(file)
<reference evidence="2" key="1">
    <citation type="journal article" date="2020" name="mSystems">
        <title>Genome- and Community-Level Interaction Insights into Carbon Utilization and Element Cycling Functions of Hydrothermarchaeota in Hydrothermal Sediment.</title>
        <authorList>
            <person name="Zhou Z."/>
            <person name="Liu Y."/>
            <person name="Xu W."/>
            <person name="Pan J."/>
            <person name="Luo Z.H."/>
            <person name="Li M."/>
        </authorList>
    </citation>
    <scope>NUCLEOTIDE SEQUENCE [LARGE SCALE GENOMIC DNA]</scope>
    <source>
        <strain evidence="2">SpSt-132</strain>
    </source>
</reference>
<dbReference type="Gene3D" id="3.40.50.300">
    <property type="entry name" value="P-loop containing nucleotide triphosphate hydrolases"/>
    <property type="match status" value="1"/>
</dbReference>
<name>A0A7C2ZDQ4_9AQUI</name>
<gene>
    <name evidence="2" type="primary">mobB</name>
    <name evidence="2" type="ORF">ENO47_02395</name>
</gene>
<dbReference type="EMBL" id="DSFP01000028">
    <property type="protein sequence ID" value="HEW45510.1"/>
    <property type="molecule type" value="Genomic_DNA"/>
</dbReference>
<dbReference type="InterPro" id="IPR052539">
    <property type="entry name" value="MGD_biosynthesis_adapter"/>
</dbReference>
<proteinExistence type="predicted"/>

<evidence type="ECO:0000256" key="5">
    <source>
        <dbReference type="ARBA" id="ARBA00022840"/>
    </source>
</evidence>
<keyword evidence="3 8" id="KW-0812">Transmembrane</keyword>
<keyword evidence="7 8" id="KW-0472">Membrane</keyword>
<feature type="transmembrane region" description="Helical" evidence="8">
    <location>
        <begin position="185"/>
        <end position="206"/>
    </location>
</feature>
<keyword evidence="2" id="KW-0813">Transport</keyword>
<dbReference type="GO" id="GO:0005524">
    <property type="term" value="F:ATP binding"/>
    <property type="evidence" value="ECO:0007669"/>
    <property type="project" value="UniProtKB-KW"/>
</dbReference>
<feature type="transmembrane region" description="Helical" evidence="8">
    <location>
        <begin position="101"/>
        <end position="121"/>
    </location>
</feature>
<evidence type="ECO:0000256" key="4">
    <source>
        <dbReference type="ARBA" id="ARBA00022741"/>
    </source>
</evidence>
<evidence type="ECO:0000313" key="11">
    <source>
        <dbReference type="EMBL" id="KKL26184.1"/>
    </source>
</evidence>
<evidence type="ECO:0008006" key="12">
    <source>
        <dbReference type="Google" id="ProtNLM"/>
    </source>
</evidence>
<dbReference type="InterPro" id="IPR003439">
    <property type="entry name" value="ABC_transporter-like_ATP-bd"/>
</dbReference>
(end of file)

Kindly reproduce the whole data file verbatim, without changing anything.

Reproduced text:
<reference evidence="2" key="1">
    <citation type="journal article" date="2020" name="mSystems">
        <title>Genome- and Community-Level Interaction Insights into Carbon Utilization and Element Cycling Functions of Hydrothermarchaeota in Hydrothermal Sediment.</title>
        <authorList>
            <person name="Zhou Z."/>
            <person name="Liu Y."/>
            <person name="Xu W."/>
            <person name="Pan J."/>
            <person name="Luo Z.H."/>
            <person name="Li M."/>
        </authorList>
    </citation>
    <scope>NUCLEOTIDE SEQUENCE [LARGE SCALE GENOMIC DNA]</scope>
    <source>
        <strain evidence="2">SpSt-132</strain>
    </source>
</reference>
<dbReference type="Gene3D" id="3.40.50.300">
    <property type="entry name" value="P-loop containing nucleotide triphosphate hydrolases"/>
    <property type="match status" value="1"/>
</dbReference>
<name>A0A7C2ZDQ4_9AQUI</name>
<gene>
    <name evidence="2" type="primary">mobB</name>
    <name evidence="2" type="ORF">ENO47_02395</name>
</gene>
<dbReference type="EMBL" id="DSFP01000028">
    <property type="protein sequence ID" value="HEW45510.1"/>
    <property type="molecule type" value="Genomic_DNA"/>
</dbReference>
<dbReference type="InterPro" id="IPR052539">
    <property type="entry name" value="MGD_biosynthesis_adapter"/>
</dbReference>
<proteinExistence type="predicted"/>

<evidence type="ECO:0000256" key="5">
    <source>
        <dbReference type="ARBA" id="ARBA00022840"/>
    </source>
</evidence>
<keyword evidence="3 8" id="KW-0812">Transmembrane</keyword>
<keyword evidence="7 8" id="KW-0472">Membrane</keyword>
<feature type="transmembrane region" description="Helical" evidence="8">
    <location>
        <begin position="185"/>
        <end position="206"/>
    </location>
</feature>
<keyword evidence="2" id="KW-0813">Transport</keyword>
<dbReference type="GO" id="GO:0005524">
    <property type="term" value="F:ATP binding"/>
    <property type="evidence" value="ECO:0007669"/>
    <property type="project" value="UniProtKB-KW"/>
</dbReference>
<feature type="transmembrane region" description="Helical" evidence="8">
    <location>
        <begin position="101"/>
        <end position="121"/>
    </location>
</feature>
<evidence type="ECO:0000256" key="4">
    <source>
        <dbReference type="ARBA" id="ARBA00022741"/>
    </source>
</evidence>
<evidence type="ECO:0000313" key="11">
    <source>
        <dbReference type="EMBL" id="KKL26184.1"/>
    </source>
</evidence>
<evidence type="ECO:0008006" key="12">
    <source>
        <dbReference type="Google" id="ProtNLM"/>
    </source>
</evidence>
<dbReference type="InterPro" id="IPR003439">
    <property type="entry name" value="ABC_transporter-like_ATP-bd"/>
</dbReference>